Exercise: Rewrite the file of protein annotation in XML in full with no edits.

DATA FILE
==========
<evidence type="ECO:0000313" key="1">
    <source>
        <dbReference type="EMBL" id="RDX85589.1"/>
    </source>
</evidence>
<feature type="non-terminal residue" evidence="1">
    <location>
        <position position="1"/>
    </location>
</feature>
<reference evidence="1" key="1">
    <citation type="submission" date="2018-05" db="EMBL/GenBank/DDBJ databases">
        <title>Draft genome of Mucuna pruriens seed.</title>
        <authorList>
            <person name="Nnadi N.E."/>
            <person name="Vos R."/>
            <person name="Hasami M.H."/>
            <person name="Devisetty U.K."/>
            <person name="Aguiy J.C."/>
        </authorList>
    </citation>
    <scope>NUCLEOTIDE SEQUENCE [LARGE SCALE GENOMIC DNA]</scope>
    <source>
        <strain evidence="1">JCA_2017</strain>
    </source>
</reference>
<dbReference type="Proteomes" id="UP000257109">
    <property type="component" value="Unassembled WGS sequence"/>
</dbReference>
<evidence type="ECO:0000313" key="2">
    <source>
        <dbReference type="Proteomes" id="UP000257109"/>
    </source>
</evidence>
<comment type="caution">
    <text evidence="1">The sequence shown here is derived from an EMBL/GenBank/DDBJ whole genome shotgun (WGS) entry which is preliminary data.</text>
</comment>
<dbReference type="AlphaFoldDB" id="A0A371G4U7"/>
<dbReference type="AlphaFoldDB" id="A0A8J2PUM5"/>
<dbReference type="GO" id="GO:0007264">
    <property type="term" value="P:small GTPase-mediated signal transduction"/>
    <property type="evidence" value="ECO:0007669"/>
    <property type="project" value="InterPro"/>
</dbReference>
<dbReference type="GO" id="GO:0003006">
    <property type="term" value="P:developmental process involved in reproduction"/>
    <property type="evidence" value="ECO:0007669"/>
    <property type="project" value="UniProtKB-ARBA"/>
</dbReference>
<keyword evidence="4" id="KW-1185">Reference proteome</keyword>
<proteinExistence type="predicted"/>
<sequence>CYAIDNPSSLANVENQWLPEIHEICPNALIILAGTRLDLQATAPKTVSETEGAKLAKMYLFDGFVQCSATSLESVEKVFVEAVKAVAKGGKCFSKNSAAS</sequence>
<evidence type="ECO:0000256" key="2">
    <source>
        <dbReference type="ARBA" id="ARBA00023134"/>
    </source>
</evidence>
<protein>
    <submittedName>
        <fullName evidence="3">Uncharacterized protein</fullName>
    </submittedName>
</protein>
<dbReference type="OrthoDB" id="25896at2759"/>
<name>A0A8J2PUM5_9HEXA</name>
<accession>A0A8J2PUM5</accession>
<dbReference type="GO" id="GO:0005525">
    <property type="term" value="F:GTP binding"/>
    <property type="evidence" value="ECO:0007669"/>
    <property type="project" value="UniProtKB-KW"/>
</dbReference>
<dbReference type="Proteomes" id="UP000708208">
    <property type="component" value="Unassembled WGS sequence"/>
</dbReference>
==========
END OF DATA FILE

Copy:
<evidence type="ECO:0000313" key="1">
    <source>
        <dbReference type="EMBL" id="RDX85589.1"/>
    </source>
</evidence>
<feature type="non-terminal residue" evidence="1">
    <location>
        <position position="1"/>
    </location>
</feature>
<reference evidence="1" key="1">
    <citation type="submission" date="2018-05" db="EMBL/GenBank/DDBJ databases">
        <title>Draft genome of Mucuna pruriens seed.</title>
        <authorList>
            <person name="Nnadi N.E."/>
            <person name="Vos R."/>
            <person name="Hasami M.H."/>
            <person name="Devisetty U.K."/>
            <person name="Aguiy J.C."/>
        </authorList>
    </citation>
    <scope>NUCLEOTIDE SEQUENCE [LARGE SCALE GENOMIC DNA]</scope>
    <source>
        <strain evidence="1">JCA_2017</strain>
    </source>
</reference>
<dbReference type="Proteomes" id="UP000257109">
    <property type="component" value="Unassembled WGS sequence"/>
</dbReference>
<evidence type="ECO:0000313" key="2">
    <source>
        <dbReference type="Proteomes" id="UP000257109"/>
    </source>
</evidence>
<comment type="caution">
    <text evidence="1">The sequence shown here is derived from an EMBL/GenBank/DDBJ whole genome shotgun (WGS) entry which is preliminary data.</text>
</comment>
<dbReference type="AlphaFoldDB" id="A0A371G4U7"/>
<dbReference type="AlphaFoldDB" id="A0A8J2PUM5"/>
<dbReference type="GO" id="GO:0007264">
    <property type="term" value="P:small GTPase-mediated signal transduction"/>
    <property type="evidence" value="ECO:0007669"/>
    <property type="project" value="InterPro"/>
</dbReference>
<dbReference type="GO" id="GO:0003006">
    <property type="term" value="P:developmental process involved in reproduction"/>
    <property type="evidence" value="ECO:0007669"/>
    <property type="project" value="UniProtKB-ARBA"/>
</dbReference>
<keyword evidence="4" id="KW-1185">Reference proteome</keyword>
<proteinExistence type="predicted"/>
<sequence>CYAIDNPSSLANVENQWLPEIHEICPNALIILAGTRLDLQATAPKTVSETEGAKLAKMYLFDGFVQCSATSLESVEKVFVEAVKAVAKGGKCFSKNSAAS</sequence>
<evidence type="ECO:0000256" key="2">
    <source>
        <dbReference type="ARBA" id="ARBA00023134"/>
    </source>
</evidence>
<protein>
    <submittedName>
        <fullName evidence="3">Uncharacterized protein</fullName>
    </submittedName>
</protein>
<dbReference type="OrthoDB" id="25896at2759"/>
<name>A0A8J2PUM5_9HEXA</name>
<accession>A0A8J2PUM5</accession>
<dbReference type="GO" id="GO:0005525">
    <property type="term" value="F:GTP binding"/>
    <property type="evidence" value="ECO:0007669"/>
    <property type="project" value="UniProtKB-KW"/>
</dbReference>
<dbReference type="Proteomes" id="UP000708208">
    <property type="component" value="Unassembled WGS sequence"/>
</dbReference>